So you missed that 6:30 dinner reservation last night, huh? Sorry, but Zac Taylor’s not going to take the blame for that one.
“Hopefully,” the Nebraska quarterback said in the euphoric moments following Saturday’s come-from-behind, 27-20 double-overtime victory against 23rd-ranked Iowa State, “they at least got to see a great game.“
That they did. And for dessert, they got to savor the long-awaited breakout performance by the man who had drawn the brunt of finger-pointing in Huskerland this fall.
When he was through torching the Cyclones with the kind of zip and pinpoint accuracy that hadn’t been seen in Memorial Stadium since last spring, Taylor had established the school passing record of 431 yards.
All of a sudden, a guy from Norman, Okla. — who Nebraskans would almost expect to be a 43 percent passer (which he was before Saturday) — looks like Joe Montana.
Which part of this is the joke — the first three games, when Nebraska could manage but two offensive touchdowns, or Saturday’s 36-for-55 effort that included a pair of scoring strikes to everybody’s favorite 5-foot-8-and-under league player Cory Ross.
“This is perfect,” said Taylor, quite aware that his offensive line kept ISU sack master Jason Berryman out of his back pocket for all but one play and that his receivers were honed in on his throws with radar-like efficiency. “First game of Big 12, when things get serious, and the whole team stepped up.”
That’s true, but it’s in games like Saturday’s when a team really needs its quarterback to be the moneymaker. And quite frankly, what the Huskers had gotten from Taylor before Saturday looked suspiciously counterfeit.
His best day had been a 192-yard effort in the season opener against Division I-AA Maine. By halftime Saturday, Taylor, who was 6-for-6 on NU’s opening drive, had 198.
Perhaps, it was a pre-game meeting of jersey No. 13s that changed his karma?
“It’s him coming up to you before the game saying ‘You do your part, I’ll do mine,’” linebacker Corey McKeon said when asked what impressed him most about Taylor’s performance. “Zachie Tay — did he throw the rock around or what?“
The numbers were gaudy. He found 10 different receivers and connected with Ross eight times for 131 yards (the most ever in a game by a Husker running back). But that really doesn’t tell the story of Taylor’s big day.
The real test of his skills came after the Huskers fell behind for the first time this season, 13-10 late in the third quarter. With the Cyclones giving the typical blue-collar effort that had netted them eight wins in their last nine games, Taylor starting working overtime.
On a fourth-quarter drive that produced a game-tying field goal, he stood his ground before taking a vicious hit from defensive tackle Nick Leaders and lofted a pass that Nate Swift hauled in on the ISU sideline for a 31-yard gain to the Cyclones’ 14-yard line.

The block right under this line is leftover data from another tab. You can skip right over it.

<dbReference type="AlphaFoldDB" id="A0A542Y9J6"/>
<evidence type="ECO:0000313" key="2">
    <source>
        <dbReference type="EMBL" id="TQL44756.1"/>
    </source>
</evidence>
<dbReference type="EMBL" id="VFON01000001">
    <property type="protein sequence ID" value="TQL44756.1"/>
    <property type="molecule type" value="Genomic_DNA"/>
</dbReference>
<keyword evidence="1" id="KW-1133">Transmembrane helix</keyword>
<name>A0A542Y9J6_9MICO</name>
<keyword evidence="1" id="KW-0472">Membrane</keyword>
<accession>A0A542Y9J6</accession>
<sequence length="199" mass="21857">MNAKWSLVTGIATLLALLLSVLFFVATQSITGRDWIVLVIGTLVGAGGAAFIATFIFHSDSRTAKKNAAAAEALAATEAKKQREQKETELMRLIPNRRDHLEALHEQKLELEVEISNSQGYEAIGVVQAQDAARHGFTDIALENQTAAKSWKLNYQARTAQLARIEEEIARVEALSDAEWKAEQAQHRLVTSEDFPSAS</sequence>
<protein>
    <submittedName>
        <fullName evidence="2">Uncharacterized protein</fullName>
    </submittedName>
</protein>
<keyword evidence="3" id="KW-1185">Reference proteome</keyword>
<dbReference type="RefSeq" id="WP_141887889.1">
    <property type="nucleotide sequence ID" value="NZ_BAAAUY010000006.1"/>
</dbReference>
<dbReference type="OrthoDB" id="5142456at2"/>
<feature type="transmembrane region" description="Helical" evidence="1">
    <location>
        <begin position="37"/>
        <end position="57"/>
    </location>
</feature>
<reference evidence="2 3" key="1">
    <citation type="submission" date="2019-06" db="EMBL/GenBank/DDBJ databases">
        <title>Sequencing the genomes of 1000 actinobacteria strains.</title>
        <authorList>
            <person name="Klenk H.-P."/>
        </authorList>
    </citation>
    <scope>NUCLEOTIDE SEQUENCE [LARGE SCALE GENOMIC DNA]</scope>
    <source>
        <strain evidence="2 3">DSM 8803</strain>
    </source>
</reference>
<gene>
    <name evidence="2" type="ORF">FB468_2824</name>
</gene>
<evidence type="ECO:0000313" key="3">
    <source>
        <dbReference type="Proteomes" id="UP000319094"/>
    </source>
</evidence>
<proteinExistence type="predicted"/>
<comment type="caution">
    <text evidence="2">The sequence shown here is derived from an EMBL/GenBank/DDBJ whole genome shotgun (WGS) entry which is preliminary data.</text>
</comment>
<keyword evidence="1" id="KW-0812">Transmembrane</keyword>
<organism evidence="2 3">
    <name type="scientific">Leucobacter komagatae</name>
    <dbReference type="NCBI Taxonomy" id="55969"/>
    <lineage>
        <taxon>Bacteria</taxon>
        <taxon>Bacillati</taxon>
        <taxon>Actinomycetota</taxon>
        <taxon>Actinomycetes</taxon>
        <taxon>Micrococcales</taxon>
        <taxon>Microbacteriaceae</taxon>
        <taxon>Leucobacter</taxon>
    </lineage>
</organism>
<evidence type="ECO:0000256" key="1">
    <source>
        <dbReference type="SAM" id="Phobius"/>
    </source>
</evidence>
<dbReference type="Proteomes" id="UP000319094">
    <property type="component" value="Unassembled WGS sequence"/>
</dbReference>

“I just liked his toughness,” offensive line coach Dennis Wagner said. “I can think of so many number of times he had to pick himself up off the turf today. He was a lion. He came to play. We needed his leadership, and he supplied it.“
On a day that Nebraska had its lowest rushing total (36 yards) since 1967, Taylor’s mettle was tested again after he lost a fumble at the Cyclones’ 10 on a busted third-down play with 1:30 remaining in the fourth quarter. And yet again after the visitors went up 20-13 on the opening possession of the first overtime.
The record will show that ISU cornerback DeAndre Jackson was flagged for interference against wide receiver Frantz Hardy. But it was Taylor who recognized on the second-and-10 play that Hardy left Jackson no choice but to bring out a flag unless he wanted to give up six points.
On the next play, Taylor hit Ross in the left flat to put the Huskers a yard from pay dirt, and after they reached it to force a second extra session, he completed his last three passes — the final one an easy 8-yard TD flick to Ross — then watched a defense that had carried the headlines seal the deal by stopping Iowa State on four plays from the NU 15.
“He’s a mentally tough kid,” offensive coordinator Jay Norvell said of Taylor. “He’s not (been) happy about the way we’ve been playing — (but) the way he’s executing in practice, that’s been encouraging to me for some time.“
On the first Saturday of October, Taylor may have shed his good-practice, game-day-bust image. Considering Nebraska is staring at a game against a Texas Tech team that has the most dangerous offense in the country, his timing couldn’t have been better.
“The whole offense needed it,” Taylor acknowledged. “It feels good. They (opponents) know what we’re capable of now, and I’m sure they’ll plan for that. But we’ll make adjustments and keep trucking along.“
Just like he and his teammates forced you to do with those early dinner plans last night.
“It kind of cuts into my night life,” McKeon said in mock disappointment. “But as long as it’s only every once in awhile, and it’s a win, that’s OK.”
Reach Curt McKeever at 473-7441 or email@example.com.